Fox’s LA to Vegas, which uses a Jackpot Airlines plane as its workplace, would have been better served by skidding off the runway before its Jan. 2nd takeoff. Airplane! it’s not. Not even close.

Dylan McDermott, now far removed from The Practice, is the marquee player. As the vain, womanizing Captain Dave, he’s looking for laughs after a grim and grimmer quintet of ABC’s Big Shots, TNT’s Dark Blue, FX’s American Horror Story, CBS’ Hostages and CBS’ Stalker.

“Please, don’t cockpit block me,” the captain begs a flight attendant in the pilot episode while readying to land a willing woman for an in-flight quickie. One gets the feeling that the series’ six male executive producers, led by Will Ferrell and Steven Levitan (Modern Family), just couldn’t wait to gift McDermott with this oh-so-clever line. But hey guys, it’s about as funny as engine failure.

Fox made three episodes of LA to Vegas available for review during an early January rush that also will include the launches of 9-1-1 and The Four: Battle for Stardom plus the return of The X-Files for a 10-episode run.

The network has had some success, if not great reviews, for its other airborne series, The Orville (already renewed for Season 2). But it’s hard to envision this one sticking a landing with its juvenile “humor” and one-note cartoon characters assembling every weekend for the short flight to Vegas.

One of them is a ditzy stripper named Nichole (Olivia Macklin), who at one point is asked if she’s married. “No,” she replies. “But a lot of guys who ask me for oral are.”

There’s also a weekend gambler named Artem (Peter Stormare) and hunky, recently divorced British economics professor Colin (Ed Weeks), who visits his three-year-old son on weekends. Flight attendant Ronnie (Kim Matula) immediately goes gaga over Colin, as does her colleague Bernard (Nathan Lee Graham). The Jackpot crew also includes effeminate co-pilot Alan (Amir Talai).

LA to Vegas sputters through it all with a combination of lame story lines and mostly lamer writing. Episode 3 is marginally the best of the bunch, with Captain Dave encountering his equally pompous longtime nemesis, Captain Steve (guest star Dermot Mulroney).

Matula has some appeal as Ronnie, and might even induce a giggle when she tells Colin over the phone that he’s “using high-scoring Scrabble words. I don’t even know what you’re saying.”

The writing otherwise thoroughly under-achieves while leaving McDermott flailing about. “It’s time to get high,” he says before another wheels up. Right then and there, he should have bailed.


Email comments or questions to: unclebarky@verizon.net

Christmas merry-go-round -- 2017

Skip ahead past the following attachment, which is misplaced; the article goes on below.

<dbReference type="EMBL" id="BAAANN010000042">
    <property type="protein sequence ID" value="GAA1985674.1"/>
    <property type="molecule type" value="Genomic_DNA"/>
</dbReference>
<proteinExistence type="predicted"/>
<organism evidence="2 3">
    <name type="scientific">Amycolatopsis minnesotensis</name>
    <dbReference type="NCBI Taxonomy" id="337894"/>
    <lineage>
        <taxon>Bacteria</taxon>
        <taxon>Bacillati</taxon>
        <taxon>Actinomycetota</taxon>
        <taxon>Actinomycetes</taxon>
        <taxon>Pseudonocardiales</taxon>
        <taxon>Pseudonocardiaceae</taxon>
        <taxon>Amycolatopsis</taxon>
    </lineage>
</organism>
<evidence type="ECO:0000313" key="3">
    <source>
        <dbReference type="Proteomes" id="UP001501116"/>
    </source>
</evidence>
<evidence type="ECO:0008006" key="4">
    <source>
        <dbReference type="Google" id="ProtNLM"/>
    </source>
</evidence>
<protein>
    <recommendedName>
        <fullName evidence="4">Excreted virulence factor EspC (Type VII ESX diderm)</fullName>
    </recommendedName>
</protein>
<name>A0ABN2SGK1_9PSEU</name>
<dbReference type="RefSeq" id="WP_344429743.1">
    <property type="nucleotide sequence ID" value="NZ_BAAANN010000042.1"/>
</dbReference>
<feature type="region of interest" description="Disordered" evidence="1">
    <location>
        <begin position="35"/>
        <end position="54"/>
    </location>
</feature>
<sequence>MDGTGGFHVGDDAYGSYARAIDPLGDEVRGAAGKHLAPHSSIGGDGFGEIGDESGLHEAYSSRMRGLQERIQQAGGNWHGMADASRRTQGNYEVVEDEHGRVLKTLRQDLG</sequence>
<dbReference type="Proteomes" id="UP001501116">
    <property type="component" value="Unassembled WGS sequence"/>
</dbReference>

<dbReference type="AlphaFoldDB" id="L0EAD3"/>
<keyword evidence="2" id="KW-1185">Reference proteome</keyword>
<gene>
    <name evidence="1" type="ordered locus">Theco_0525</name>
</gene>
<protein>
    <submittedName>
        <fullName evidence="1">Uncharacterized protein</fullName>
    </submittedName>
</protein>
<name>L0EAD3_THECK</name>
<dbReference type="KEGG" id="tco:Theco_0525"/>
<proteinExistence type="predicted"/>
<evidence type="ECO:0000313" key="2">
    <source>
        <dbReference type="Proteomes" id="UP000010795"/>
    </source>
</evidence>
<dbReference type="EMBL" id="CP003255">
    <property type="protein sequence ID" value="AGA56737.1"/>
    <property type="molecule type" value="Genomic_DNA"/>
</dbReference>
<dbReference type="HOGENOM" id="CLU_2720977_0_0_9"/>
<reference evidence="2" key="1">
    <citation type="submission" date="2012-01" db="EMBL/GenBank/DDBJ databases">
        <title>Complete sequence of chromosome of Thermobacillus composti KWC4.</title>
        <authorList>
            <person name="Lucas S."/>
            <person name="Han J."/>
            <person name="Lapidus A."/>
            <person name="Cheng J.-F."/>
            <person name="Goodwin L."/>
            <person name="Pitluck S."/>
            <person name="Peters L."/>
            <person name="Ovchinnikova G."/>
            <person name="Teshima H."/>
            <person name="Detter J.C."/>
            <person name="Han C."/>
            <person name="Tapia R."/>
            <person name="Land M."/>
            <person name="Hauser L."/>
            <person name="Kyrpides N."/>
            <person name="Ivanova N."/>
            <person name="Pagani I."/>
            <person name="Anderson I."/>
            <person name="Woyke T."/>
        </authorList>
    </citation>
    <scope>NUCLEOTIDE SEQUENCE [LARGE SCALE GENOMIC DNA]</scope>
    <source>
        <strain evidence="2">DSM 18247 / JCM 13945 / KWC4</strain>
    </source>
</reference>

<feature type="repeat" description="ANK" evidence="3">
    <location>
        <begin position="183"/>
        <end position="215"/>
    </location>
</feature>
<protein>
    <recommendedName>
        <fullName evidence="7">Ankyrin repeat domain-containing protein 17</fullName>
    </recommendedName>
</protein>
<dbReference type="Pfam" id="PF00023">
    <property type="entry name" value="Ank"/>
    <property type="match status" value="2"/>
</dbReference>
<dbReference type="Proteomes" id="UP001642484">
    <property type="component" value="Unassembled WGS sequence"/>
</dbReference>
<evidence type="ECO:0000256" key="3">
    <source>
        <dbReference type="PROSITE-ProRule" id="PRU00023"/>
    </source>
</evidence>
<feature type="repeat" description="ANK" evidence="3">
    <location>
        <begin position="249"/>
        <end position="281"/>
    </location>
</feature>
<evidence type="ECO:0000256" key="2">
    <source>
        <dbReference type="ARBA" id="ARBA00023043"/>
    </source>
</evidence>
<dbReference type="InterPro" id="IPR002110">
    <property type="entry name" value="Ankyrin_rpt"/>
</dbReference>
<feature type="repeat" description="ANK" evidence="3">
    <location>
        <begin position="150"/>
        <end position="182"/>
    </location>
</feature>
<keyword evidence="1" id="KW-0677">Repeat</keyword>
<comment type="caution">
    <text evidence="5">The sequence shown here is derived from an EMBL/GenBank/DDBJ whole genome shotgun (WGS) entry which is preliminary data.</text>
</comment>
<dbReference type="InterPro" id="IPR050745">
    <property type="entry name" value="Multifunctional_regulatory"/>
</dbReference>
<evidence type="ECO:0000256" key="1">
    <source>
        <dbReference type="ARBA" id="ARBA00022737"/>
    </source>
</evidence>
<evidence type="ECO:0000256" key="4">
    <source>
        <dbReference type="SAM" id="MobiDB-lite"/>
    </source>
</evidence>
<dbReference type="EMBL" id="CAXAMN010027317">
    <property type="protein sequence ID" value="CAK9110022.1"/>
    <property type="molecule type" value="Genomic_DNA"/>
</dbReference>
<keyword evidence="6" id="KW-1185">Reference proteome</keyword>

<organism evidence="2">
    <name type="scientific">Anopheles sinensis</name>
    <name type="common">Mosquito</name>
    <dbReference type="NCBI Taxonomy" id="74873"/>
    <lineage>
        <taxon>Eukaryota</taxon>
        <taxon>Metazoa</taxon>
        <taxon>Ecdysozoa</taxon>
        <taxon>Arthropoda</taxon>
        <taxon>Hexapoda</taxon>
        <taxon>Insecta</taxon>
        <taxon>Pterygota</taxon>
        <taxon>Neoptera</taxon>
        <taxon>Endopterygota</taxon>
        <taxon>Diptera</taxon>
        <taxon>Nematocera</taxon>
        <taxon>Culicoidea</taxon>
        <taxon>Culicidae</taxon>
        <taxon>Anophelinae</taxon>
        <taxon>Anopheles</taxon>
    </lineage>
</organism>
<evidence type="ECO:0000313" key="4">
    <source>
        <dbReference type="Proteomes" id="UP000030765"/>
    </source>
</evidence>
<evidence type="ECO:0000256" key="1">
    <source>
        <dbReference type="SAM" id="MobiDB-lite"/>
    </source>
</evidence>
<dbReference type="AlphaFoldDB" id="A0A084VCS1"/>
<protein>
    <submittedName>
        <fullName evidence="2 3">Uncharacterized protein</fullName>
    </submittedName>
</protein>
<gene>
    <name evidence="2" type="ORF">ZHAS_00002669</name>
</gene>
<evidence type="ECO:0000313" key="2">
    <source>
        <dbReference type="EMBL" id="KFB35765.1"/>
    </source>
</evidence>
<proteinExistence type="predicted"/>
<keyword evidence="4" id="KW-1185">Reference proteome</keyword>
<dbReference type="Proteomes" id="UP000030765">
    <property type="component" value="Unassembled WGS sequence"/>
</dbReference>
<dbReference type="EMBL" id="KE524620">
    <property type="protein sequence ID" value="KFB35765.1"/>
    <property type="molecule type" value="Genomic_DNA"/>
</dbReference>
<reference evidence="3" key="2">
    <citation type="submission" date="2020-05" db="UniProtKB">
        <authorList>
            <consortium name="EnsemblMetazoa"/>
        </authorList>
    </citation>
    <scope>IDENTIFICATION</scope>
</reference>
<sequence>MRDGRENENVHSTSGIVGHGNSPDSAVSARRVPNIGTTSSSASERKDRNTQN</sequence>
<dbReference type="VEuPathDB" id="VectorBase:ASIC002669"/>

Merry Christmas to one and all from unclebarky.com world headquarters in Garland, TX. We again tag-teamed this year. My wife did the tree and your friendly content provider unpacked and arranged the Santas.

We both hope you’ll have a night and day of peace and joy at the close of a very eventful year. And as an extra added attraction, the finale of Uncle Barky’s Countdown to Christmas offers a double feature that you can watch right here.
Ed Bark

Still full of majesty, Netflix's The Crown returns


Philip and Elizabeth go their separate ways for starters. Neftlix photo

@unclebarkycom on Twitter
Long live The Crown -- which thankfully is already assured.

Season Two of a planned six-season, 60-episode tale begins streaming Friday, Dec. 8th on Netflix. And after steaming all the way through it, there seems little doubt that this is The One. The One that will rise well above all of Netflix’s other acclaimed originals, including House of Cards, Orange Is the New Black and Stranger Things.

Although encompassing just six years, from 1957 to 1963, The Crown retains its epic feel and abundant luster throughout Season Two’s 10 hours, all of which were made available for review. Save for a fleeting flashback glimpse in Episode 6, this go-around goes without John Lithgow’s sterling, award-lauded portrayal of Winston Churchill, who died in 1965.

At first this seems like a major and possibly unfillable void. But in fairly short order, The Crown captivates anew on the strength of its fresh intrigues and the returning performances of Claire Foy as Queen Elizabeth II, Matt Smith (Prince Philip) and Vanessa Kirby (Princess Margaret).

Peter Morgan, architect of it all, retains a master’s touch, both as a storyteller and scene composer. A series about the longest-lasting royals of them all of course must have majesty and scope. And The Crown is fit for both theaters and whatever size your home TV screen might be.